Stern on Sonics Situation
Here is a transcript of NBA Commissioner David Stern’s response to questions about the Sonics’ arena situation in Seattle, heard Thursday afternoon by reporters on a national conference call. You can also listen to this audio as well as Stern’s thoughts on the Hornets’ return to New Orleans here.
“I think every situation is individualized to the fact. From a league perspective, I think it’s fair to say that there was a very sort of proactive anti-Seattle Sonic movement, which its two featured premises were, one, legislation by the city council which was openly voted upon and passed overwhelmingly by the people of Seattle saying that any advance in funds with respect to projects had to bear the same rate of return as a treasury bond, which would make that kind of unique in the annals of American Arena building.
“The second point, and I was out there and I did testify and I did meet with the state legislators, the second point was, as I understand it, was a request for there to be an extension of the tax, which currently is used to fund the baseball and football stadiums. The speaker out there said that it would get out of the committee over his strenuous objections, shall we say. So there was no heart whatsoever for assisting the Sonics team.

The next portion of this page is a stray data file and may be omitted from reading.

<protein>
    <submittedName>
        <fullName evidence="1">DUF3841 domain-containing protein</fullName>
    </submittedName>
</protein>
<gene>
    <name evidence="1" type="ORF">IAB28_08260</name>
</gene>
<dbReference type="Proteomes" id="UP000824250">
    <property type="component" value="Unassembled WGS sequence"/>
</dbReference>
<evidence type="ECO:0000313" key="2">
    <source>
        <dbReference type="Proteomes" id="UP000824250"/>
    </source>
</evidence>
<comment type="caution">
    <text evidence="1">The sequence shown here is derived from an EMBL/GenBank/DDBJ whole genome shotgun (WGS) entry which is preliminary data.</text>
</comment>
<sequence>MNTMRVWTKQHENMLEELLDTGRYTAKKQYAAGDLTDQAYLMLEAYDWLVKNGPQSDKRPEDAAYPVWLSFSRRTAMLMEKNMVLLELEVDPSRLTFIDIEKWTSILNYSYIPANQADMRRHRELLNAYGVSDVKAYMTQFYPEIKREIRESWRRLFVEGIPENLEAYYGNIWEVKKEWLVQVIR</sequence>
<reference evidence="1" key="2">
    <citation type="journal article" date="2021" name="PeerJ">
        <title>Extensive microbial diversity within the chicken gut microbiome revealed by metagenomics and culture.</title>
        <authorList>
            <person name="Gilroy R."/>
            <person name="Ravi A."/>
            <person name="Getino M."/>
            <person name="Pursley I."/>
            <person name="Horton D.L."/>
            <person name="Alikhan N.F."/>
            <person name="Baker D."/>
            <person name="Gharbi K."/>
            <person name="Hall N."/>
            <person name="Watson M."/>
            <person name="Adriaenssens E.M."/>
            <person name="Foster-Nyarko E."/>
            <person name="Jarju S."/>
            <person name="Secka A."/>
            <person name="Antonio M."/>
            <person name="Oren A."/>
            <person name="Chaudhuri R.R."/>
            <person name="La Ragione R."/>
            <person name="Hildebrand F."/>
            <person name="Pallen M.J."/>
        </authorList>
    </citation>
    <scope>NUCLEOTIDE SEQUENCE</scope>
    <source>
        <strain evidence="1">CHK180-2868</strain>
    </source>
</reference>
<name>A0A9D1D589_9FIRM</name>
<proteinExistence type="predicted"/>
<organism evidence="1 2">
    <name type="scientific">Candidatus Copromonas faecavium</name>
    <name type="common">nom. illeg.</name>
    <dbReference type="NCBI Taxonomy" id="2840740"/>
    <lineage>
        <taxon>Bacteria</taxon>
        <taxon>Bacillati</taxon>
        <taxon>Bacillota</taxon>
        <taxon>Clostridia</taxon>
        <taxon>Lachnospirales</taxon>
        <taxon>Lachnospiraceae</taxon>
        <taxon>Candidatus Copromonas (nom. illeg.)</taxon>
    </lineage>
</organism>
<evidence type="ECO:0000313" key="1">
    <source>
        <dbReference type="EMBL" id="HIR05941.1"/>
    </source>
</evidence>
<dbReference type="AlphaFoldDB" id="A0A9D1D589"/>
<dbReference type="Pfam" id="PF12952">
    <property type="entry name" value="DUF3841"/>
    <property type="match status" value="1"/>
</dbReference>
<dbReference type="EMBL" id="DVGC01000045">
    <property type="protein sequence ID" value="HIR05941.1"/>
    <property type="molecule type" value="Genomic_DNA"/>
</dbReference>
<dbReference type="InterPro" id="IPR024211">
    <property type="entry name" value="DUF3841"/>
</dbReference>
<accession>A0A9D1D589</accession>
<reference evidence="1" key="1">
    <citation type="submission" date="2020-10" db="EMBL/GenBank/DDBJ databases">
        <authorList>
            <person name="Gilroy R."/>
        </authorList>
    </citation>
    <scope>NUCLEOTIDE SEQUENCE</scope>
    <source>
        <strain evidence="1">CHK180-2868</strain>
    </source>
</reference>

Into that, and I’ve been out there twice on the subject, there didn’t even seem to be a critical path to be followed. We were in consultation with the team that hired a whole new set of lobbyists and PR consultants and arena consultants that did everything right. We’d love to have found the path that would see them staying. But right now, it just seems that either they’ll be there for the duration of their lease or they won’t depending on the outcome of these litigations or some divine inspiration that someone has with respect to a new arena and a suitable funding for it. And that’s just the way I think the owners look at it, and that’s the way I feel about it.
If there were a role for me, the answer is absolutely, yes. But as we watch for an opening for an intelligent path, in Sacramento the team is a fixture. Everyone has expressed that they want them to stay. The statements of support on an ongoing basis from the city and the governor have been very good. It’s a completely different situation. I just don’t want to offend people by parachuting in and saying ok this is the way it should be. I tried that and my track record is not very good in Seattle or in
Olympia, and I don’t know that I really add anything to the situation.”
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